The Huey Lewis Effect

Beware the Huey Lewis Effect

For brands, knowing when to hop off, and on, the cultural merry-go-round can be tricky. Knowing what clothes, food, music, toys or books people are still interested in, or will be interested in next year, is a difficult bit of business. The trick is to align your brand or product with the cultural zeitgeist at just the right time. I call this the Huey Lewis Effect.

Huey Lewis and the News were an extremely popular music act for a very specific period of time. From 1983 to 1986 you couldn’t turn on a Top 40 radio station or watch MTV and not see these guys. Huey and the boys were the right band at the right time. They came right before the Cultural Singularity Paradox exploded everything. 1983-1986 was a period of time when there was still musical distinctions. Hip Hop was for an ‘urban’ audience. New wave was for weirdos who wished they were English. Hair bands were still an L.A. thing. But the massive middle needed something to listen to. Something they could do the White Man’s Overbite to, maybe even belt it out in the car or reasonably hope to sing at the office karaoke night.

Huey Lewis and the News had put out two albums before 1983 and nobody cared. They put out five more after 1986 and people didn’t care too much about those either. Huey Lewis and the News had a formula for the most part, and they stuck to it. It was a great sound in 1985. In 1981 or 1991? Not so much. Think of Huey Lewis and the News and culture as being to lines that intersected once, never to meet again. Now compare that to, say, Madonna. Her line has intersected with culture about 10 times over the course of her career.

The question it would seem for brands is how can they be more like Madonna and less like Huey Lewis and the News? But in reality the question is “How can we be Huey Lewis in 1985, Hootie and the Blowfish in 1995 and The Dave Matthews Band in 2005?” It’s easy to get distracted by the Lady Gagas and Nicki Minajs out there. But if your brand appeals to the massive middle, you’ve got to ride out the peaks and valleys of boy bands, heavy metal and grunge and keep your eye out for the next Billy Joel (the Huey Lewis of 1975).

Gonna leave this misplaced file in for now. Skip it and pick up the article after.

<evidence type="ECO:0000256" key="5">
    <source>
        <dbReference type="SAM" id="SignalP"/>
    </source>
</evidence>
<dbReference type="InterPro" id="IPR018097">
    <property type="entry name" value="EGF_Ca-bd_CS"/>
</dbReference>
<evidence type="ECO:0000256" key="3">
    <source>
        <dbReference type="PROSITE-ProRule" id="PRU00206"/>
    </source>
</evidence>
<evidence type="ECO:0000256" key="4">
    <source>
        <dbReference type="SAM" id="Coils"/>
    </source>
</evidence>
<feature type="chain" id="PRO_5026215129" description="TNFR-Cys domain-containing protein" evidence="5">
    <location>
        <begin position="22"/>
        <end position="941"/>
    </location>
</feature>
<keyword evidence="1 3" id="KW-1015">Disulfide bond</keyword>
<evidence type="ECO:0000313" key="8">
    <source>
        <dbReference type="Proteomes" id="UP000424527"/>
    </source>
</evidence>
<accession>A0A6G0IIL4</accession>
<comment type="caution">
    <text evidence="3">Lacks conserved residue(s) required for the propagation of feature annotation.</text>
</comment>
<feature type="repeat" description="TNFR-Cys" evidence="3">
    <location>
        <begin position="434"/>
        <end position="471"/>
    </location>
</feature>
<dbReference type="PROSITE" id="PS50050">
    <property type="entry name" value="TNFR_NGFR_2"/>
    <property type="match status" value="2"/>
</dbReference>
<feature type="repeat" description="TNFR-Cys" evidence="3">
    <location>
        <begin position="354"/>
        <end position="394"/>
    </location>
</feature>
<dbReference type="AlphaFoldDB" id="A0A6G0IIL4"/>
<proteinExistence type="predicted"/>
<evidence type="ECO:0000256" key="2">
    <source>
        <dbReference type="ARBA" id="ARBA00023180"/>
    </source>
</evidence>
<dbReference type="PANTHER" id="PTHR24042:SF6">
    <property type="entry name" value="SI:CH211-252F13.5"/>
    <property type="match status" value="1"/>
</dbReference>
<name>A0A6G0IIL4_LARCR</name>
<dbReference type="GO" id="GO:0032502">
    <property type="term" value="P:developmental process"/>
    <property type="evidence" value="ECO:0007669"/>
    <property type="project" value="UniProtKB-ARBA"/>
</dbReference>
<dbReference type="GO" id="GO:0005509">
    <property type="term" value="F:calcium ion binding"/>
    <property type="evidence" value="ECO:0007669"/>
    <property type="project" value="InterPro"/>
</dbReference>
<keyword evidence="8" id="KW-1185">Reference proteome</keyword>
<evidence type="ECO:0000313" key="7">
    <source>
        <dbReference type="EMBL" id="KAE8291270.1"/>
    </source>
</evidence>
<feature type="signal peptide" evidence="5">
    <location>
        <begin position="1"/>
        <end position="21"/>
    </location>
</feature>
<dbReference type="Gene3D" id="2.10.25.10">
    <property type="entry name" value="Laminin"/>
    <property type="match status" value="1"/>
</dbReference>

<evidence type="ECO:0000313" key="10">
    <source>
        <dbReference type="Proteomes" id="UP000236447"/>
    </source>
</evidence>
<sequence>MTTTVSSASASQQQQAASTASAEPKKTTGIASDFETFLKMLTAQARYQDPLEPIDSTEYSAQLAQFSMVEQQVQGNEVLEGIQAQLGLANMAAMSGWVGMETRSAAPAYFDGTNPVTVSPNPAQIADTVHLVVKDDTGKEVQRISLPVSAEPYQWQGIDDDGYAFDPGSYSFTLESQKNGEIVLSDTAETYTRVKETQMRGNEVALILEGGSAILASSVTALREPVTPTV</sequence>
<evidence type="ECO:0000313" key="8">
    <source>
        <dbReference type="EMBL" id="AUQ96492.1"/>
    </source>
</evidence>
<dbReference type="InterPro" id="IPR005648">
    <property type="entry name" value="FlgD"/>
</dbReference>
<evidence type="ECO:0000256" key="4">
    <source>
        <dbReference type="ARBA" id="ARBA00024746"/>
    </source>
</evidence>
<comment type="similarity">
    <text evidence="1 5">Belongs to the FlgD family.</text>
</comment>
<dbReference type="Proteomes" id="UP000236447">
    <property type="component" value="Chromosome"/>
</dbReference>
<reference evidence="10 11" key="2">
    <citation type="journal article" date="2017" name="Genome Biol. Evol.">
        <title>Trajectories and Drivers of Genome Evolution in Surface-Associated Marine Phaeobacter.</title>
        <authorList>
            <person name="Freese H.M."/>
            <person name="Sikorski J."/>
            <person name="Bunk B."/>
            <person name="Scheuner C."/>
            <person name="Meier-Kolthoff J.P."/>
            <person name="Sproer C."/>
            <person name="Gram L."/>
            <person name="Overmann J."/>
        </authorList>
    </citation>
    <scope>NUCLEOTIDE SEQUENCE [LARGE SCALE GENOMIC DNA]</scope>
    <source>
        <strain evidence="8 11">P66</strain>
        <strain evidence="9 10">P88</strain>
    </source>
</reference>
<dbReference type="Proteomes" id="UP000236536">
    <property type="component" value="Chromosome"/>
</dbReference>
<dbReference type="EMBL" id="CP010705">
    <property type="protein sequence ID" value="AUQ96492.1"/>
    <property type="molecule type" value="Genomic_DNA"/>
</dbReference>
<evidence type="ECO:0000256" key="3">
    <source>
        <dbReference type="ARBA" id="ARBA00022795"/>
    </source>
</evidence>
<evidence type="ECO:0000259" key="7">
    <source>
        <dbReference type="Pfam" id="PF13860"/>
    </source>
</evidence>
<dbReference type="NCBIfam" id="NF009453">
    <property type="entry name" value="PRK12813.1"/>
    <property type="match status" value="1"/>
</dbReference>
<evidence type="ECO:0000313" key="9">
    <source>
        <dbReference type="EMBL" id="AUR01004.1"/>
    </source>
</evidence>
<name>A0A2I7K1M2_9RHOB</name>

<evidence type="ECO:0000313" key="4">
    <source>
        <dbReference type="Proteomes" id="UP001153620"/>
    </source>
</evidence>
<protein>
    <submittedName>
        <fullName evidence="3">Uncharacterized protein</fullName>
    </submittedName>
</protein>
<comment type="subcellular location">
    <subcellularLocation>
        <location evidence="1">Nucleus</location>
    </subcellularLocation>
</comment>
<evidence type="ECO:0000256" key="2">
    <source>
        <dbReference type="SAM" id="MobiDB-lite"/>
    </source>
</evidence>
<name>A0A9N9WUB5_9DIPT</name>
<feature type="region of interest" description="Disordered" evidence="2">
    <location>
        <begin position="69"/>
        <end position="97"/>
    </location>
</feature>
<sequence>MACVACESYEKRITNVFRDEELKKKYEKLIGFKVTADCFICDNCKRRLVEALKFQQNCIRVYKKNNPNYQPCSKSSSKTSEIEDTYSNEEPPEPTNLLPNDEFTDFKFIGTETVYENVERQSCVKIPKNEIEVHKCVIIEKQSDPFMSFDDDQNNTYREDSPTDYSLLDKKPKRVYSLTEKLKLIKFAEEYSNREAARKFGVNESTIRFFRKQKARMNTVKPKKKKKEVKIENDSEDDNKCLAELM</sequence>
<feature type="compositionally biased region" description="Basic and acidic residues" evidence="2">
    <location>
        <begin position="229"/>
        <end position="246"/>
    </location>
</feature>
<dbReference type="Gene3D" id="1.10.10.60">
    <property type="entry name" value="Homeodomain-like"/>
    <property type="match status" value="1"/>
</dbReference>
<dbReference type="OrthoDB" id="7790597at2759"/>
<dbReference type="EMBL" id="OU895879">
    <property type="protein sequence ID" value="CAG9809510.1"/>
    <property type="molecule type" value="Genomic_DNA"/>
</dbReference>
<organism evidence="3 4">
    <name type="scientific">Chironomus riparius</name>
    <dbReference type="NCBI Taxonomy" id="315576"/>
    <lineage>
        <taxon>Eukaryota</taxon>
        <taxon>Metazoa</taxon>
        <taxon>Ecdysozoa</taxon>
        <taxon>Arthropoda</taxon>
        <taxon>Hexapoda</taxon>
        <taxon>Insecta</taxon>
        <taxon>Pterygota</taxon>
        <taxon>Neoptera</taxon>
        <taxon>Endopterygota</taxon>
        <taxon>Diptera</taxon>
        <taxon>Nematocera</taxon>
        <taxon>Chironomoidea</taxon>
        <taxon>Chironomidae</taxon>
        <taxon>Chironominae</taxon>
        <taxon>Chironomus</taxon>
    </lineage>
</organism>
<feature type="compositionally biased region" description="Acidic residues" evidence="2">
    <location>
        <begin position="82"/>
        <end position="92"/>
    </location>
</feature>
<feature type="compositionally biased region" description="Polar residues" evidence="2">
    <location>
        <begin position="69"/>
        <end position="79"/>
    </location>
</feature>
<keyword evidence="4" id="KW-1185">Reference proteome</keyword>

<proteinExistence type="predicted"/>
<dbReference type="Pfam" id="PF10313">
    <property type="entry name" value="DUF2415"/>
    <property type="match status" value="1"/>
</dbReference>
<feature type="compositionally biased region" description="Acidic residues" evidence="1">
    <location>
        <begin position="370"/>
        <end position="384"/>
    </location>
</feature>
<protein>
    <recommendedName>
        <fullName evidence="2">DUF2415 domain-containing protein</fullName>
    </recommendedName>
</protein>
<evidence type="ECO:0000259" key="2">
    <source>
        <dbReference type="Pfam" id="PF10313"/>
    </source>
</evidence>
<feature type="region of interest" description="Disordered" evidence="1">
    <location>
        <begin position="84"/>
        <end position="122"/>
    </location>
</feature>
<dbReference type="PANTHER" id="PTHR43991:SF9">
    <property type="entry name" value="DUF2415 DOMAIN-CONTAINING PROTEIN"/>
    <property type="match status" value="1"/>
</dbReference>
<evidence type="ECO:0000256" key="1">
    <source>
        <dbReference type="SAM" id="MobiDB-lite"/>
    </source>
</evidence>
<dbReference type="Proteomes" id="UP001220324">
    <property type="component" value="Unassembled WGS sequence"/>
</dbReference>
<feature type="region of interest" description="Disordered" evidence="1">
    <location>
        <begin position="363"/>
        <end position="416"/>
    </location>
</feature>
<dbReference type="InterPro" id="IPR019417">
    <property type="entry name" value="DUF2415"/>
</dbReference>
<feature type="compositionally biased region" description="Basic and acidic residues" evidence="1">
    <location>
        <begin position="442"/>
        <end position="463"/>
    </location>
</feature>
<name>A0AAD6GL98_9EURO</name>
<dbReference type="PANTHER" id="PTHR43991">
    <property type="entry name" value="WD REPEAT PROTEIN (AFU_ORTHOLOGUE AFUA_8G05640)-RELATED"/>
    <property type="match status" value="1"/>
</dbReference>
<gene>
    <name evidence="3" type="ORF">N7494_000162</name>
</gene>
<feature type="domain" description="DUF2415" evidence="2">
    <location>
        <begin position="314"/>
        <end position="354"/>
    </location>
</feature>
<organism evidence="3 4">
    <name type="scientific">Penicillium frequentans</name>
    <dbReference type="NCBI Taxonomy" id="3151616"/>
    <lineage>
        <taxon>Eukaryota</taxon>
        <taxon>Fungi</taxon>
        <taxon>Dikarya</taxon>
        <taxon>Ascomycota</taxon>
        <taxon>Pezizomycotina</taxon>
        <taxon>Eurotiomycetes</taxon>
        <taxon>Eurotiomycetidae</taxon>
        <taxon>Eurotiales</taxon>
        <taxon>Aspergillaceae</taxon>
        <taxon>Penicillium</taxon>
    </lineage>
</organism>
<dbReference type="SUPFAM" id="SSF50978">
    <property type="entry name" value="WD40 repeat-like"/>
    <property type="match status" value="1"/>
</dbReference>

Trends may come and go, but the underlying truth will always be there. The clothes, music, movies or sports are just the current manifestation.

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  • J. Eyre

    Perhaps it is a matter of viewing a glass full versus a glass half empty.  In regard to Huey Lewis and the News, I fail to grasp your view of them as a trend.  Technology enables just about anyone to sound good these days when in a recording studio.  But Huey Lewis and the News are excellent during their live performances as well.  How many are able to match their record of performing live for over 30 years – city after city – venuse after venue.  Their music and songs are timeless.  Yet they have been innovative – for example making music videos early on in their career.  And they continue to improve!  In my opinion they are a mainstay with incredible dynamism.  Seems to me Huey Lewis and the News set a standard that more people in many fields in this country should emulate – no smoke and mirrors – what you see is what you get and what you get is excellence!

  • J. Eyre

    – a glass half full versus a glass half empty…

  • Rick Liebling

    J. Eyre,

    Are HL & the News still performing? Yes, I’m sure they are. Are they in any way culturally relevant? No, and they haven’t be for nearly 25 years. My point is that their style of music was perfectly suited for a certain window of time from a broad cultural standpoint.

    That’s not a knock on their success or their talent, just the reality of the situation.

    My point is that brands are based on archetypes (see the book the Hero and the Outlaw) and they need to look for cultural manifestations of those archetypes in order to connect with culture. If your brand connects with fans of Huey Lewis and the News, that’s great… in 1983-1986 when they had a huge following. But in 2011 you need to find someone else who stands in for the same thing that HL & the News stands for.

  • J. Eyre

    Perhaps it is a matter of different perspectives.  Some may think of the pyramids in Egypt as stacks of rock as opposed to being wonders of the world.  The Hunchback of Notre Dame may be viewed by some as being irrelevant as opposed to being a classic work of literature.  But, having seen the pyramids and having read the Hunchback of Notre Dame, I would say they were respectively, wonders of the world and a classic work of literature. 

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  • Rick Liebling

    So, are you suggesting that Huey Lewis and the News should be in the same cultural conversation as the pyramids and the Hunchback of Notre Dame?  Hmm.

    On some level this is all subjective of course, but at some point we have to start making distinctions.

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